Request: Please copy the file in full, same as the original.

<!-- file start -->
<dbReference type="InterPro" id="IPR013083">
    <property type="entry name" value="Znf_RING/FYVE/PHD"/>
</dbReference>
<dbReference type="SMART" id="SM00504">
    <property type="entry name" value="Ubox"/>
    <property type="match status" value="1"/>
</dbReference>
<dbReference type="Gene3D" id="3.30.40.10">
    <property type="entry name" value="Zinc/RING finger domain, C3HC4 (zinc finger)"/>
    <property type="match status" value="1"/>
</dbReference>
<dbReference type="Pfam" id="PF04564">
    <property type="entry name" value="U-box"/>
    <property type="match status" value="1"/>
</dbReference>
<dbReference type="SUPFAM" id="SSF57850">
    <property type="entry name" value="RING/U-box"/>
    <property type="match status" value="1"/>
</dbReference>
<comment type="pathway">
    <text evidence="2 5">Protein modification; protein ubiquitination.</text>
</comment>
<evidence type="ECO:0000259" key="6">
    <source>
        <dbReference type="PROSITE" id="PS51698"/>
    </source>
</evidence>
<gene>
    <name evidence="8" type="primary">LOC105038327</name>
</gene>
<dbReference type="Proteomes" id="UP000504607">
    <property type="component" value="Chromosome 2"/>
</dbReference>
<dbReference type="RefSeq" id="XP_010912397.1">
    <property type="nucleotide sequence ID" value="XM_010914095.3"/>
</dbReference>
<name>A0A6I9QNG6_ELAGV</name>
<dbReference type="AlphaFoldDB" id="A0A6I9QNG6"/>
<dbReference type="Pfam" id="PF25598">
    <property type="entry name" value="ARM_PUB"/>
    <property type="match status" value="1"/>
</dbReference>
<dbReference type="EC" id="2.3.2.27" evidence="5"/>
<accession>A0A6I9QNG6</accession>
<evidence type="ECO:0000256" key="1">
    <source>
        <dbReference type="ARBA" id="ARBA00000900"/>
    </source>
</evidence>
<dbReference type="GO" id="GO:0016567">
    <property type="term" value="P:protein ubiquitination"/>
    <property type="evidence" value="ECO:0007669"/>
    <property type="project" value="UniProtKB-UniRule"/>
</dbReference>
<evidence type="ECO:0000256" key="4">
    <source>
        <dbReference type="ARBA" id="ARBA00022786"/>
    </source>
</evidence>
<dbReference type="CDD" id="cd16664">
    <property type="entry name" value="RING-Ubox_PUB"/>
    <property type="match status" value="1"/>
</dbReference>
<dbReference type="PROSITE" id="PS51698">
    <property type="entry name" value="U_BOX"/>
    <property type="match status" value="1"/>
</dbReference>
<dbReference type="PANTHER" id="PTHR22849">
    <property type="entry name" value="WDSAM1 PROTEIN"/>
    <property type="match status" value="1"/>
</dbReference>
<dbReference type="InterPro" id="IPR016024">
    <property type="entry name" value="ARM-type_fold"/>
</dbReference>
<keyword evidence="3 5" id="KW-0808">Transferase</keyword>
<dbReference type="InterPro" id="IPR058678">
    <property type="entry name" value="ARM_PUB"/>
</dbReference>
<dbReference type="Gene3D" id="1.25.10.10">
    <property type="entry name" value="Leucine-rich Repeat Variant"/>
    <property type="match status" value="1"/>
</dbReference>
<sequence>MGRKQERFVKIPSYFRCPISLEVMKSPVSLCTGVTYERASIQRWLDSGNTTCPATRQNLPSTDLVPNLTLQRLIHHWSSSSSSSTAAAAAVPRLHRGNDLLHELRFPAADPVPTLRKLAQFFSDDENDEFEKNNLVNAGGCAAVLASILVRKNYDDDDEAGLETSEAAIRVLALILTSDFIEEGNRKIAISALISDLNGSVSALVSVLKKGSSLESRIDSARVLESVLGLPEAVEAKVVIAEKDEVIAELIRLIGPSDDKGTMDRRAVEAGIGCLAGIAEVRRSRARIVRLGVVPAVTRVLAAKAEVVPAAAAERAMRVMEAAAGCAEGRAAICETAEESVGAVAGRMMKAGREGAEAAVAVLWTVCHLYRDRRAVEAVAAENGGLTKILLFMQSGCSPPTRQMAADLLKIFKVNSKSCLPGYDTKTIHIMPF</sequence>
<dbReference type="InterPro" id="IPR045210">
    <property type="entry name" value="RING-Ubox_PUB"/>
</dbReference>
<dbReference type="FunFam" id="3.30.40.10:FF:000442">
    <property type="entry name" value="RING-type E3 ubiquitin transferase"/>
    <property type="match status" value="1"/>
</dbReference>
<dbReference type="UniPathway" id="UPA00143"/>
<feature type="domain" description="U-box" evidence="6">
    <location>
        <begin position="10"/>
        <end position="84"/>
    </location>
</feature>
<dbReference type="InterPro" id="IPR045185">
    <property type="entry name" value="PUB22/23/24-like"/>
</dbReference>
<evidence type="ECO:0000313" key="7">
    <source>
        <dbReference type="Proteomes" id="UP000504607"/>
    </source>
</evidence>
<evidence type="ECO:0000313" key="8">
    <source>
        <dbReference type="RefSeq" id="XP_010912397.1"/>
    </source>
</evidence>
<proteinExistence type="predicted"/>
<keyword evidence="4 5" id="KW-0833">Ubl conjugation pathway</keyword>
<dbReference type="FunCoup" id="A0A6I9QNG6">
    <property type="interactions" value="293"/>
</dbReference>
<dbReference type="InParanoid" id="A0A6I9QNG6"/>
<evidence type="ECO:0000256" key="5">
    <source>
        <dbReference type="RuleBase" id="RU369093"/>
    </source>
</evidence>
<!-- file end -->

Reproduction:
<dbReference type="InterPro" id="IPR013083">
    <property type="entry name" value="Znf_RING/FYVE/PHD"/>
</dbReference>
<dbReference type="SMART" id="SM00504">
    <property type="entry name" value="Ubox"/>
    <property type="match status" value="1"/>
</dbReference>
<dbReference type="Gene3D" id="3.30.40.10">
    <property type="entry name" value="Zinc/RING finger domain, C3HC4 (zinc finger)"/>
    <property type="match status" value="1"/>
</dbReference>
<dbReference type="Pfam" id="PF04564">
    <property type="entry name" value="U-box"/>
    <property type="match status" value="1"/>
</dbReference>
<dbReference type="SUPFAM" id="SSF57850">
    <property type="entry name" value="RING/U-box"/>
    <property type="match status" value="1"/>
</dbReference>
<comment type="pathway">
    <text evidence="2 5">Protein modification; protein ubiquitination.</text>
</comment>
<evidence type="ECO:0000259" key="6">
    <source>
        <dbReference type="PROSITE" id="PS51698"/>
    </source>
</evidence>
<gene>
    <name evidence="8" type="primary">LOC105038327</name>
</gene>
<dbReference type="Proteomes" id="UP000504607">
    <property type="component" value="Chromosome 2"/>
</dbReference>
<dbReference type="RefSeq" id="XP_010912397.1">
    <property type="nucleotide sequence ID" value="XM_010914095.3"/>
</dbReference>
<name>A0A6I9QNG6_ELAGV</name>
<dbReference type="AlphaFoldDB" id="A0A6I9QNG6"/>
<dbReference type="Pfam" id="PF25598">
    <property type="entry name" value="ARM_PUB"/>
    <property type="match status" value="1"/>
</dbReference>
<dbReference type="EC" id="2.3.2.27" evidence="5"/>
<accession>A0A6I9QNG6</accession>
<evidence type="ECO:0000256" key="1">
    <source>
        <dbReference type="ARBA" id="ARBA00000900"/>
    </source>
</evidence>
<dbReference type="GO" id="GO:0016567">
    <property type="term" value="P:protein ubiquitination"/>
    <property type="evidence" value="ECO:0007669"/>
    <property type="project" value="UniProtKB-UniRule"/>
</dbReference>
<evidence type="ECO:0000256" key="4">
    <source>
        <dbReference type="ARBA" id="ARBA00022786"/>
    </source>
</evidence>
<dbReference type="CDD" id="cd16664">
    <property type="entry name" value="RING-Ubox_PUB"/>
    <property type="match status" value="1"/>
</dbReference>
<dbReference type="PROSITE" id="PS51698">
    <property type="entry name" value="U_BOX"/>
    <property type="match status" value="1"/>
</dbReference>
<dbReference type="PANTHER" id="PTHR22849">
    <property type="entry name" value="WDSAM1 PROTEIN"/>
    <property type="match status" value="1"/>
</dbReference>
<dbReference type="InterPro" id="IPR016024">
    <property type="entry name" value="ARM-type_fold"/>
</dbReference>
<keyword evidence="3 5" id="KW-0808">Transferase</keyword>
<dbReference type="InterPro" id="IPR058678">
    <property type="entry name" value="ARM_PUB"/>
</dbReference>
<dbReference type="Gene3D" id="1.25.10.10">
    <property type="entry name" value="Leucine-rich Repeat Variant"/>
    <property type="match status" value="1"/>
</dbReference>
<sequence>MGRKQERFVKIPSYFRCPISLEVMKSPVSLCTGVTYERASIQRWLDSGNTTCPATRQNLPSTDLVPNLTLQRLIHHWSSSSSSSTAAAAAVPRLHRGNDLLHELRFPAADPVPTLRKLAQFFSDDENDEFEKNNLVNAGGCAAVLASILVRKNYDDDDEAGLETSEAAIRVLALILTSDFIEEGNRKIAISALISDLNGSVSALVSVLKKGSSLESRIDSARVLESVLGLPEAVEAKVVIAEKDEVIAELIRLIGPSDDKGTMDRRAVEAGIGCLAGIAEVRRSRARIVRLGVVPAVTRVLAAKAEVVPAAAAERAMRVMEAAAGCAEGRAAICETAEESVGAVAGRMMKAGREGAEAAVAVLWTVCHLYRDRRAVEAVAAENGGLTKILLFMQSGCSPPTRQMAADLLKIFKVNSKSCLPGYDTKTIHIMPF</sequence>
<dbReference type="InterPro" id="IPR045210">
    <property type="entry name" value="RING-Ubox_PUB"/>
</dbReference>
<dbReference type="FunFam" id="3.30.40.10:FF:000442">
    <property type="entry name" value="RING-type E3 ubiquitin transferase"/>
    <property type="match status" value="1"/>
</dbReference>
<dbReference type="UniPathway" id="UPA00143"/>
<feature type="domain" description="U-box" evidence="6">
    <location>
        <begin position="10"/>
        <end position="84"/>
    </location>
</feature>
<dbReference type="InterPro" id="IPR045185">
    <property type="entry name" value="PUB22/23/24-like"/>
</dbReference>
<evidence type="ECO:0000313" key="7">
    <source>
        <dbReference type="Proteomes" id="UP000504607"/>
    </source>
</evidence>
<evidence type="ECO:0000313" key="8">
    <source>
        <dbReference type="RefSeq" id="XP_010912397.1"/>
    </source>
</evidence>
<proteinExistence type="predicted"/>
<keyword evidence="4 5" id="KW-0833">Ubl conjugation pathway</keyword>
<dbReference type="FunCoup" id="A0A6I9QNG6">
    <property type="interactions" value="293"/>
</dbReference>
<dbReference type="InParanoid" id="A0A6I9QNG6"/>
<evidence type="ECO:0000256" key="5">
    <source>
        <dbReference type="RuleBase" id="RU369093"/>
    </source>
</evidence>